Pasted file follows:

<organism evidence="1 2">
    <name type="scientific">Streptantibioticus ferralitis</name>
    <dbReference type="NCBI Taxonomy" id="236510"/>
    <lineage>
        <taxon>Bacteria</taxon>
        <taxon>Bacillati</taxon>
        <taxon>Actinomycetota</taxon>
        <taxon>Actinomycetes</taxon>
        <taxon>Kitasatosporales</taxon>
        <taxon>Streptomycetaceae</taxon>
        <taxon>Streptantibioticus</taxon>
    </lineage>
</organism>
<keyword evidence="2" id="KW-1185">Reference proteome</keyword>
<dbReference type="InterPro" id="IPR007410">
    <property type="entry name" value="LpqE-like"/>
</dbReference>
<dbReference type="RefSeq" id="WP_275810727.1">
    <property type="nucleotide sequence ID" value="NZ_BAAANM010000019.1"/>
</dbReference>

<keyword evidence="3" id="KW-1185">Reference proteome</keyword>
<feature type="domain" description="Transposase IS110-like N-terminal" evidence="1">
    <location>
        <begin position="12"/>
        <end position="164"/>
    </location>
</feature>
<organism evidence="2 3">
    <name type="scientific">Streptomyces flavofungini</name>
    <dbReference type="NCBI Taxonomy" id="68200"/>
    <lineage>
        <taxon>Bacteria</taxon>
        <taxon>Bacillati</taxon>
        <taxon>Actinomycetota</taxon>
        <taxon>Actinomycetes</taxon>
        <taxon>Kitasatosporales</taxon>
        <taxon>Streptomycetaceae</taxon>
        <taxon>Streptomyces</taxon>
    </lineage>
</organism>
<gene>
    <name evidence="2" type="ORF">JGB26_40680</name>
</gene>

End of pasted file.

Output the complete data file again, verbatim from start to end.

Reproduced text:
<organism evidence="1 2">
    <name type="scientific">Streptantibioticus ferralitis</name>
    <dbReference type="NCBI Taxonomy" id="236510"/>
    <lineage>
        <taxon>Bacteria</taxon>
        <taxon>Bacillati</taxon>
        <taxon>Actinomycetota</taxon>
        <taxon>Actinomycetes</taxon>
        <taxon>Kitasatosporales</taxon>
        <taxon>Streptomycetaceae</taxon>
        <taxon>Streptantibioticus</taxon>
    </lineage>
</organism>
<keyword evidence="2" id="KW-1185">Reference proteome</keyword>
<dbReference type="InterPro" id="IPR007410">
    <property type="entry name" value="LpqE-like"/>
</dbReference>
<dbReference type="RefSeq" id="WP_275810727.1">
    <property type="nucleotide sequence ID" value="NZ_BAAANM010000019.1"/>
</dbReference>

<keyword evidence="3" id="KW-1185">Reference proteome</keyword>
<feature type="domain" description="Transposase IS110-like N-terminal" evidence="1">
    <location>
        <begin position="12"/>
        <end position="164"/>
    </location>
</feature>
<organism evidence="2 3">
    <name type="scientific">Streptomyces flavofungini</name>
    <dbReference type="NCBI Taxonomy" id="68200"/>
    <lineage>
        <taxon>Bacteria</taxon>
        <taxon>Bacillati</taxon>
        <taxon>Actinomycetota</taxon>
        <taxon>Actinomycetes</taxon>
        <taxon>Kitasatosporales</taxon>
        <taxon>Streptomycetaceae</taxon>
        <taxon>Streptomyces</taxon>
    </lineage>
</organism>
<gene>
    <name evidence="2" type="ORF">JGB26_40680</name>
</gene>